The kids graphic novel market, already growing at a significant pace, has been turbocharged by the release of Raina Telgemeier’s latest, Sisters, last August, and the explosion of her popularity as a result (see “Top 10 Kids/Tweens GN Franchises – Fall/Holidays 2014”). With over 3.5 million copies of her three graphic novel in print as of the beginning of this year (see “Raina Telgemeier Has Over 3.5 Million Graphic Novels in Print”), Telgemeier has now achieved a level of sales that few comics and graphic novel creators, or authors of any kind for that matter, ever touch.
The market for kids graphic novels was already strong before the release of Sisters, with a channel skew that points to opportunities for retailers in general, and comic stores in particular.
ICv2 conducted a study of graphic novel sales across channels for the months of Summer 2014, and found that kids graphic novels were about 14% of the total, manga about 19% of the total, and adult graphic novels the rest, at around 67% of total graphic novel sales.
In that same study, we looked at where the various types of graphic novels were sold. We found that sales by comic stores made up only about 12% of the sales of kids graphic novels vs. 50% of the sales of adult graphic novels (and 8% of the sales of manga). The book channel, on the other hand, accounted for 88% of the trade sales of kids graphic novels, vs. 50% of the sales of adult graphic novels (and 92% of the sales of manga).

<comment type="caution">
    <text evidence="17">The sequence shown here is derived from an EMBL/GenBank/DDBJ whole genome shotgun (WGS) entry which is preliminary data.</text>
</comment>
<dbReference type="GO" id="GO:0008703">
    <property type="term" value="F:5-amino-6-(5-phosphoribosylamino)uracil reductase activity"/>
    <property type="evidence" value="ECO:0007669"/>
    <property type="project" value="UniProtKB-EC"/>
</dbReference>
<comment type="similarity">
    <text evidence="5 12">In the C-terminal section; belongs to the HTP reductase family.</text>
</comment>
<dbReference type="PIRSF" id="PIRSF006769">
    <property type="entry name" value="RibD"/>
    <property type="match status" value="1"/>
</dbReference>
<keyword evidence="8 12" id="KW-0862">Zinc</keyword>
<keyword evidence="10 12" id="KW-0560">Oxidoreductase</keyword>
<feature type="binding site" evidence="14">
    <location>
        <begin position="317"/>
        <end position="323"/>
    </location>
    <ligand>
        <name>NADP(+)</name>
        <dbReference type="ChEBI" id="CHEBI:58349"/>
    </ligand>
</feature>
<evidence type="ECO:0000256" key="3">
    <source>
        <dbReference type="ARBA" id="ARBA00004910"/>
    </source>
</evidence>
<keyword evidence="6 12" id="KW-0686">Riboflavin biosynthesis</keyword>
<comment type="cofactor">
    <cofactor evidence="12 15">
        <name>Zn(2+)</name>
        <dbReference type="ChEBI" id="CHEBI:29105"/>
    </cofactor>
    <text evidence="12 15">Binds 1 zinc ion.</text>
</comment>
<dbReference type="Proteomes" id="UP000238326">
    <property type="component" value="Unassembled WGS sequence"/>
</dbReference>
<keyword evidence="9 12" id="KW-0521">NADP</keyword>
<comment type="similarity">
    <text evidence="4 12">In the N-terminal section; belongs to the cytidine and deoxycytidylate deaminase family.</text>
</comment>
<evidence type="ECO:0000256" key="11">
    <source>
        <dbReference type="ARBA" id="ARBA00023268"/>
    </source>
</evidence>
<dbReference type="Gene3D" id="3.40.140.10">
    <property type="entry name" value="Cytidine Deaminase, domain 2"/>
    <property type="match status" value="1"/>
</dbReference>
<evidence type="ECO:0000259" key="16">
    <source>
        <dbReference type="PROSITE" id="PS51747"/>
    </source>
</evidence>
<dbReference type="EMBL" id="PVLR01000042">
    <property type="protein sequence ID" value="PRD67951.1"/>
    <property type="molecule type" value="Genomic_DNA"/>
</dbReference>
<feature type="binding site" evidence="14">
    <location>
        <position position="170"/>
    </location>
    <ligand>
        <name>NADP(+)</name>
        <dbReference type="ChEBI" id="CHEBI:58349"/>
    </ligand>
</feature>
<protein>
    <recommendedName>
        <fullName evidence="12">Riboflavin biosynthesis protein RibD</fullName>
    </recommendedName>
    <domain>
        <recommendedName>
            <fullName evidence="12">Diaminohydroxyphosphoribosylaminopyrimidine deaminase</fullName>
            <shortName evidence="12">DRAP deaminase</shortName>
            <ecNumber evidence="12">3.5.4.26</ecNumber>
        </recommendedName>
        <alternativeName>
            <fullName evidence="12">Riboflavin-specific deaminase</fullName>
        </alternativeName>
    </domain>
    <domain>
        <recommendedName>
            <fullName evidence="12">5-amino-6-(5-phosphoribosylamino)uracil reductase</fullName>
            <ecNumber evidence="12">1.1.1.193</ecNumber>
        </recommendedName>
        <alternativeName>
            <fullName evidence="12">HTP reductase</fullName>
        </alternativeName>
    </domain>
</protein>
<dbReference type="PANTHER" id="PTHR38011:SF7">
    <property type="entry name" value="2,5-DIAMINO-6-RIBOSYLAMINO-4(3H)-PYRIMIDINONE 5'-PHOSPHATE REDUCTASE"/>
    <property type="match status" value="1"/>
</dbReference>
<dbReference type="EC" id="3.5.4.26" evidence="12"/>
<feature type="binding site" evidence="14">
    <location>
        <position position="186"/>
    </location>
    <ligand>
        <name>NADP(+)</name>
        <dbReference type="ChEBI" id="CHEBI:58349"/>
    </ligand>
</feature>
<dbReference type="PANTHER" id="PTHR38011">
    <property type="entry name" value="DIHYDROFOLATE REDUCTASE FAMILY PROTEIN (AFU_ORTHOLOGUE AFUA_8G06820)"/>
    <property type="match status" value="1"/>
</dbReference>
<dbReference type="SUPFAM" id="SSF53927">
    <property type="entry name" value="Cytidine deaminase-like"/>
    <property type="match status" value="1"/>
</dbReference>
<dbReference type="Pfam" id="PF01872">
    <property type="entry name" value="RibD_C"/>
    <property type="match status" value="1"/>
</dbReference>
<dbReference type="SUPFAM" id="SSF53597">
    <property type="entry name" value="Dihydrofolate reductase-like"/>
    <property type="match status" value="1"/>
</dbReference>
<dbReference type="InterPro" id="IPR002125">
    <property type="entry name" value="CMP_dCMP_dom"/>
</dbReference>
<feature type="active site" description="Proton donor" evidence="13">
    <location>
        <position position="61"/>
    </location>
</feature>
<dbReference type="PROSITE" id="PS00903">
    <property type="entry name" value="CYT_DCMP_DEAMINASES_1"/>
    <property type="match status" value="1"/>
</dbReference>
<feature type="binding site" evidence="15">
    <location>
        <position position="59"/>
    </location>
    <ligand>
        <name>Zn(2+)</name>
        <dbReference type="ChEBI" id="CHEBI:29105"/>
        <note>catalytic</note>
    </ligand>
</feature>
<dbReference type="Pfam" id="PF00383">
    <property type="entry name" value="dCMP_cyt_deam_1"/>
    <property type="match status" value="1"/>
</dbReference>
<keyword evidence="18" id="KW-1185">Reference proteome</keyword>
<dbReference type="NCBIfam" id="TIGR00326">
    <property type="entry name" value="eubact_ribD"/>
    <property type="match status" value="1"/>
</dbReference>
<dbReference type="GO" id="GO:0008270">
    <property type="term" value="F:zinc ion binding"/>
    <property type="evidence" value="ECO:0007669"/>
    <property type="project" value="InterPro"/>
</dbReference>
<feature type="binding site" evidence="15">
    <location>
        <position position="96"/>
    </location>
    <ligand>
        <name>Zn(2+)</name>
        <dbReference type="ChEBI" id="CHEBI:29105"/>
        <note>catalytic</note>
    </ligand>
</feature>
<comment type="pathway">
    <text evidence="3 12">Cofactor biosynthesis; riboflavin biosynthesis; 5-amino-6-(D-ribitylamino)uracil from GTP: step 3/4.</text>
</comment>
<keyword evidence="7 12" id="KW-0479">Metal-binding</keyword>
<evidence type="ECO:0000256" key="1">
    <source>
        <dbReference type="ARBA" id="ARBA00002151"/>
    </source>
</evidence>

Not included in our analysis of trade sales were sales to libraries and schools, where kids titles are an even bigger part of the total. Publishers tell us a majority of the sales of some kids graphic novel titles are made to libraries, with trade a relatively small percentage.
So an analysis that included library sales would show that kids graphic novel sales account for significantly more than the 14% of trade sales they represent, and paint a picture of the overall demand for titles in the category as significantly larger than what’s shown by sales through stores.
With the sharp increase in interest in kids graphic novels driven by the popularity of the Telgemeier titles, the category has a big opportunity to grow in 2015 and beyond, especially in comic stores, where kids titles have been under-represented. And as sales of kids titles grow, sales of titles for older readers are likely to follow. If the comics medium becomes dramatically more popular for kids, the whole business benefits for years and decades to come. That’s why this phenomenon is so critically important to the future of the business.